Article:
As they say, hindsight is an exact science. Its easy to say this is what I should have done 4 years ago – perhaps if i had followed my own advice, which in many cases i didn’t, i would not have learned as much about myself as i did. I do believe things happen for a reason and perhaps the lessons don’t become clearer until years later, or perhaps not even in this lifetime.

I have listed what was helpful for me and what i’ve picked up from others trying to work there through limerence.

The list is based on the assumption that one of both parties are unavailable to consummate a relationship.

– Disclose to your SO if you have one. Not an easy thing to do but necessary in forcing us to look at our primary relationship and to start doing some heavy lifting where it really matters.

– Resist the urge to disclose to your LO – we think disclosure will put us out of our agony but it rarely does and just complicates the issues. Limerence is all about us, our own faulty attachment style in relationship and we don’t need our LO’s input to undertake the growth work.

– Go NC. Took me 6 months and i fell off the wagon many times. Everytime i fell off, i got sucked back into the vortex and got bruised in the process. NC means NC. Everything, especially social media. If it means changing friendship groups, so be it. Id even go as far as suggesting changing jobs if its a work related episode.

– Stop bullshitting yourself and thinking you can be friends with LO. Maybe in 5-10 years but likely never

– Get into psychotherapy. Think in terms of 3-5 years before seeing significant shifts.

– Suggest to your partner they go into therapy. They too will have come into your relationship with their own baggage. For the best chance of your primary relationship working, they too need to do their own work. Therapy has a bad rap because when one person changes, and the other stay resistant to change, fractures develop that often widen and cause marital rifts. If both parties do the work, the primary relationship has a better chance to survive.

– Read other’s stories here and contribute. Journal. Putting your thoughts and more importantly, feelings down seems to release some of their charge.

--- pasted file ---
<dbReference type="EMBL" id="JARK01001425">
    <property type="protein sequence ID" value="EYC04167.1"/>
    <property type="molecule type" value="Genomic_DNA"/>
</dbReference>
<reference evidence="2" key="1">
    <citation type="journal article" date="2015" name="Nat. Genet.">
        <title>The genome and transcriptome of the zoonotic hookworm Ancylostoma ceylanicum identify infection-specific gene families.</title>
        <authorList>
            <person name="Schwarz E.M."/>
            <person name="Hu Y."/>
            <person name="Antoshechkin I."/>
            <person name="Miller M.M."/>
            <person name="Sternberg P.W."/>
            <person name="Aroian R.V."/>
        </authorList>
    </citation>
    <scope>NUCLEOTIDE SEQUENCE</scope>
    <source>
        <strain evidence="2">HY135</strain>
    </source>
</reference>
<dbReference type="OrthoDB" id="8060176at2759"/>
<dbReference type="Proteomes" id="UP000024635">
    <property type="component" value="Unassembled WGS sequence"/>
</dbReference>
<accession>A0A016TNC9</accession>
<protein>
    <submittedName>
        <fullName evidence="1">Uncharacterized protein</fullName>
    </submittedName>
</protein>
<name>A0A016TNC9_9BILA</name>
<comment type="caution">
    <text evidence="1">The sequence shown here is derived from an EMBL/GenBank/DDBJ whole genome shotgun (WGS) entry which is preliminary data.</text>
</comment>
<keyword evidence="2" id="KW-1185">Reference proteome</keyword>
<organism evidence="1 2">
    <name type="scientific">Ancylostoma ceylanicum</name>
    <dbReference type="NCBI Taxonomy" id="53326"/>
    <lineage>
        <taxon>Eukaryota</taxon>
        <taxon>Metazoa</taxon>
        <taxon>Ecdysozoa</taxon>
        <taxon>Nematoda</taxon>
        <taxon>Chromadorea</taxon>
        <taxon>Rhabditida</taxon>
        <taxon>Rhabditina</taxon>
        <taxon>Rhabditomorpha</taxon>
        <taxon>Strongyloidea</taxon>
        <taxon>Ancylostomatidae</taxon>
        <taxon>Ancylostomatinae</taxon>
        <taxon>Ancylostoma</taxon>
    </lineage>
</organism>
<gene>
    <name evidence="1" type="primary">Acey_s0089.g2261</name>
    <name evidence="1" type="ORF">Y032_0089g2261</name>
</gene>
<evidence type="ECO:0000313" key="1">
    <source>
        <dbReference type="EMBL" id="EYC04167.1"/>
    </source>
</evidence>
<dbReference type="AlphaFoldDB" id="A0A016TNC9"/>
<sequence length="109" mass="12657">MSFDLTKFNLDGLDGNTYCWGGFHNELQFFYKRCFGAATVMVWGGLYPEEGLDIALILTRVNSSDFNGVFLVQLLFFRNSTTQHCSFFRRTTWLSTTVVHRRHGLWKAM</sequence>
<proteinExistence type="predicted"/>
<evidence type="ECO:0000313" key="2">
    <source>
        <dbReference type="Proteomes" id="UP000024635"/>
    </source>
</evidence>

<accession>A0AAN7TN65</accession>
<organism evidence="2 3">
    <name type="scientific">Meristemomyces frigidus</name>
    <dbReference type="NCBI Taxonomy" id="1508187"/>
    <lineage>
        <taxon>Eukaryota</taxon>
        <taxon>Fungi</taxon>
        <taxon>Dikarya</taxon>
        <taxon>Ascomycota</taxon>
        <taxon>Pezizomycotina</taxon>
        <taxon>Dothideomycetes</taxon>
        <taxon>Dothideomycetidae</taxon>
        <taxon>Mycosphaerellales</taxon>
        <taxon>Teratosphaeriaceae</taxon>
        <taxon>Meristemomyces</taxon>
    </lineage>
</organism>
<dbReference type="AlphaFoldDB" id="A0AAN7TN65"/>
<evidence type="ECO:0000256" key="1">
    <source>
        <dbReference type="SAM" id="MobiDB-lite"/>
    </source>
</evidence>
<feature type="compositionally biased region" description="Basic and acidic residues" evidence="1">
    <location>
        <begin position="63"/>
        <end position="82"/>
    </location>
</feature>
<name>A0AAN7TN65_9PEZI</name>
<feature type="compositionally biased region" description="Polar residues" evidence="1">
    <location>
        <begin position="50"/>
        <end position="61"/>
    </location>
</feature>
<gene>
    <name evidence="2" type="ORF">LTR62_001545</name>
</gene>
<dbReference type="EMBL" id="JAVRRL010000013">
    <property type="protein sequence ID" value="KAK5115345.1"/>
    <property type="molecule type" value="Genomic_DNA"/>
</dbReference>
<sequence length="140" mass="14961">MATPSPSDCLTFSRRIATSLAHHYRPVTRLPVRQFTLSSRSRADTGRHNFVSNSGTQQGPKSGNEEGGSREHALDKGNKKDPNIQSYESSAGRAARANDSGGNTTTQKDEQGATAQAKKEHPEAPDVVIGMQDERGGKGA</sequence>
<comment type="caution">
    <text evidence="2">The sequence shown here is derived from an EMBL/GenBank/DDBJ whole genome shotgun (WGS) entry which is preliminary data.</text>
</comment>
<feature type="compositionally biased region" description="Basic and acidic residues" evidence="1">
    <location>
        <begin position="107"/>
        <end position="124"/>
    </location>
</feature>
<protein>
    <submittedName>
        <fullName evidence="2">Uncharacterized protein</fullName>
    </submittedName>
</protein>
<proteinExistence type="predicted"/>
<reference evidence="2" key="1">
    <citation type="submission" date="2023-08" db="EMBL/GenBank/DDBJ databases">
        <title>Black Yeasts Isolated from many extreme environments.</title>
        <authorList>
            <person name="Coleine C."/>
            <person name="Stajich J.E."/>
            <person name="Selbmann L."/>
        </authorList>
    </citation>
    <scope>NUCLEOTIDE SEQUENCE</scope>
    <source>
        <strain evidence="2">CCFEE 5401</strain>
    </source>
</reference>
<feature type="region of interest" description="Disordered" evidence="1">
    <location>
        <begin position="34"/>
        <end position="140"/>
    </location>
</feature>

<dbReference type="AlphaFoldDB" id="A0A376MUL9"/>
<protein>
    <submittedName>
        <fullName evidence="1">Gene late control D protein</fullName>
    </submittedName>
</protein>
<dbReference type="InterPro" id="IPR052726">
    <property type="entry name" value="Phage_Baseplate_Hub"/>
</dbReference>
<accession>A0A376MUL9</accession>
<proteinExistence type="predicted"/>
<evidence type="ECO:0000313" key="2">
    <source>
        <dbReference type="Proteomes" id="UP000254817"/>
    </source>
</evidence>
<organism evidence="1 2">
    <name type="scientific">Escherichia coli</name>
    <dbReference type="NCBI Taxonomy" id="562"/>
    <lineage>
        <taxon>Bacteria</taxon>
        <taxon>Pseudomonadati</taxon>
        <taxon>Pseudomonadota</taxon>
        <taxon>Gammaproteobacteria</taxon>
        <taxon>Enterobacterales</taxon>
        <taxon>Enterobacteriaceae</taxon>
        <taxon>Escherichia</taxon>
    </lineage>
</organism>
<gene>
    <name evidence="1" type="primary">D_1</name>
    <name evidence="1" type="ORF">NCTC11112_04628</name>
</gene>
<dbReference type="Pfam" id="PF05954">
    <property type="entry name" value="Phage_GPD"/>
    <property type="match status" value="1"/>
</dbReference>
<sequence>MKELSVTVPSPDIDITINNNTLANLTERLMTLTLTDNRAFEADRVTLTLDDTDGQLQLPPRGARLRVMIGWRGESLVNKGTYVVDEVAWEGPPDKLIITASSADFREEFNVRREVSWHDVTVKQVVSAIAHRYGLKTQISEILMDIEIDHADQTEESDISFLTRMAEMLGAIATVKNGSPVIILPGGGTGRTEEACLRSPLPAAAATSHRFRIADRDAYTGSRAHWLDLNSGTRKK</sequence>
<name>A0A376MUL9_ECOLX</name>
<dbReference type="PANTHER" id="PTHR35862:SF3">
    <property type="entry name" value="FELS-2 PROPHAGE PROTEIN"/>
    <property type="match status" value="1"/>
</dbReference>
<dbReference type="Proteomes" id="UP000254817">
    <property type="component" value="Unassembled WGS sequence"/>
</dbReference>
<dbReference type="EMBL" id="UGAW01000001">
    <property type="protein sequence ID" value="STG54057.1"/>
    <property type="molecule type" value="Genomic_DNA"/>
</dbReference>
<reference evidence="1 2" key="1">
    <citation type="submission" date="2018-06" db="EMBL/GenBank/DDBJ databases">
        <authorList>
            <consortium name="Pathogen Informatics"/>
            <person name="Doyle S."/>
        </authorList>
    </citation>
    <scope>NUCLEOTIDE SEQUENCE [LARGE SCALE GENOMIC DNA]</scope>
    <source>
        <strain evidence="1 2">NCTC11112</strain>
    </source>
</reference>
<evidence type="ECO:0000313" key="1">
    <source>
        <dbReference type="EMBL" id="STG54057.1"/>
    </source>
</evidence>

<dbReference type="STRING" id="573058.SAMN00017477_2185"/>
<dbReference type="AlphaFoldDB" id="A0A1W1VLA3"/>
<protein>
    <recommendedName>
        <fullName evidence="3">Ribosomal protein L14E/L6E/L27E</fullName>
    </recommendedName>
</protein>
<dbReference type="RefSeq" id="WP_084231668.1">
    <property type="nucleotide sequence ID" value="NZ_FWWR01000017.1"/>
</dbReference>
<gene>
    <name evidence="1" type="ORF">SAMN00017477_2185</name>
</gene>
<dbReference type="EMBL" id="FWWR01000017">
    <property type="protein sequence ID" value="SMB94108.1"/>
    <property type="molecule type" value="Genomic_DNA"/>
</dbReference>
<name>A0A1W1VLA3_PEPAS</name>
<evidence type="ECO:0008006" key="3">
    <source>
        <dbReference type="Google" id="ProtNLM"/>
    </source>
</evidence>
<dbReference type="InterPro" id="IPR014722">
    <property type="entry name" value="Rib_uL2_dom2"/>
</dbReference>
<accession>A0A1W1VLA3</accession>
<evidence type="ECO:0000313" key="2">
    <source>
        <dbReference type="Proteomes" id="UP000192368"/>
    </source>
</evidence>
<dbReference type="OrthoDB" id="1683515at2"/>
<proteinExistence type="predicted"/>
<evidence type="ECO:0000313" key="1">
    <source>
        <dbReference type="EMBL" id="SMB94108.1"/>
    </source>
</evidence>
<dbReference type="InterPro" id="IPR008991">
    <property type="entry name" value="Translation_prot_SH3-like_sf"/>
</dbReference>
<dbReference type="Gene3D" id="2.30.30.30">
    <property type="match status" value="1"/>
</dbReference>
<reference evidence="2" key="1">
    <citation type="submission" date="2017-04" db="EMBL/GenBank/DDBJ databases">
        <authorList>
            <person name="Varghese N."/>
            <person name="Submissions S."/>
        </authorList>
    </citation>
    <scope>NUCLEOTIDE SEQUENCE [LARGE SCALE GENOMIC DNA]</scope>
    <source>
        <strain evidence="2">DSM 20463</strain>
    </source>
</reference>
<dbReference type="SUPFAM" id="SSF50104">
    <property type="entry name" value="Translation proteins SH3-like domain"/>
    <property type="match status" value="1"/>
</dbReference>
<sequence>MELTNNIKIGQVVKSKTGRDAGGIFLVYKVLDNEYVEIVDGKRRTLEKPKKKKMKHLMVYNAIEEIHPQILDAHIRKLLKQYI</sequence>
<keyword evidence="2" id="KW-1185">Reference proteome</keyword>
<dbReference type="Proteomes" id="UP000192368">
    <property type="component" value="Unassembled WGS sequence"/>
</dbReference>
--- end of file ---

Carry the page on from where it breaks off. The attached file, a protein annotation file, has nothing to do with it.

– If you have a few close trusted friends, share your experience. This helps release the toxic shame that many of us feel. If you don’t have a few trusted friends, develop them. Learn to show your vulnerability. With time, showing vulnerability becomes a strength and is not a weakness.

– Knowledge is power. Read up about love addiction, limerence, co-dependency, attachments in relationships, affair recovery etc.

– Learn to live with not knowing. Ive noticed many people with limerence are controlling and have a need to know. Just one of many lessons limerence will give you. Accept that perhaps you’ll never know if there is/was reciprocation and what may have been. Better to focus on what’s reality and not live in the fantasy.

– Recognise when you get that magnetic pull to someone your attracted to. Accept these people are your substance of abuse, no different to any other addiction. Become hyper-boundaried around these people.

Mediation and mindfulness helped me cope with the overwhelming feelings. Accept that grieving is a significant aspect to limerence and likely you will go through some very difficult emotional periods. Don’t look for short cuts like anti-depressents. There are no short cuts, we have to go through limerence, not around it.

Develop the practice of self-compassion. We all screw up, its part of being human. Learn to laugh at yourself ad the stupidity of the human condition. Its a flawed design IMHO. 😉

Please feel free to add to this. Its just my experience, not a definitive list.


David qualified as a Medical Doctor (GMC number 2941565) in 1984 from St. Thomas’ hospital, London. He obtained his GP and family planning certification. In 1999 he left medicine to set up docleaf, a leading Crisis Management and Trauma Psychology Consultancy. He has experience as a hypnotherapist and holds a postgraduate diploma in psychotherapy and counselling from the Centre of Counselling and Psychotherapy Education in London and is currently studying for an advance diploma in executive coaching.

David spends part of his time as an executive coach and running docleaf leadership which works with CEO’s and other C suite leaders in helping them develop and grow.

David has written extensively about limerence, sex and love addiction as well as trauma and PTSD. His interest in romantic relationships led him to set up, a support forum to help those impacted by this debilitating condition.

David is passionate about men’s work and his mission in life is to help people become more conscious by teaching and helping others and continuing his own self-development. He is actively involved in volunteering with the ManKind Project charity which helps men live their lives with more integrity, honesty and taking more personal responsibility.

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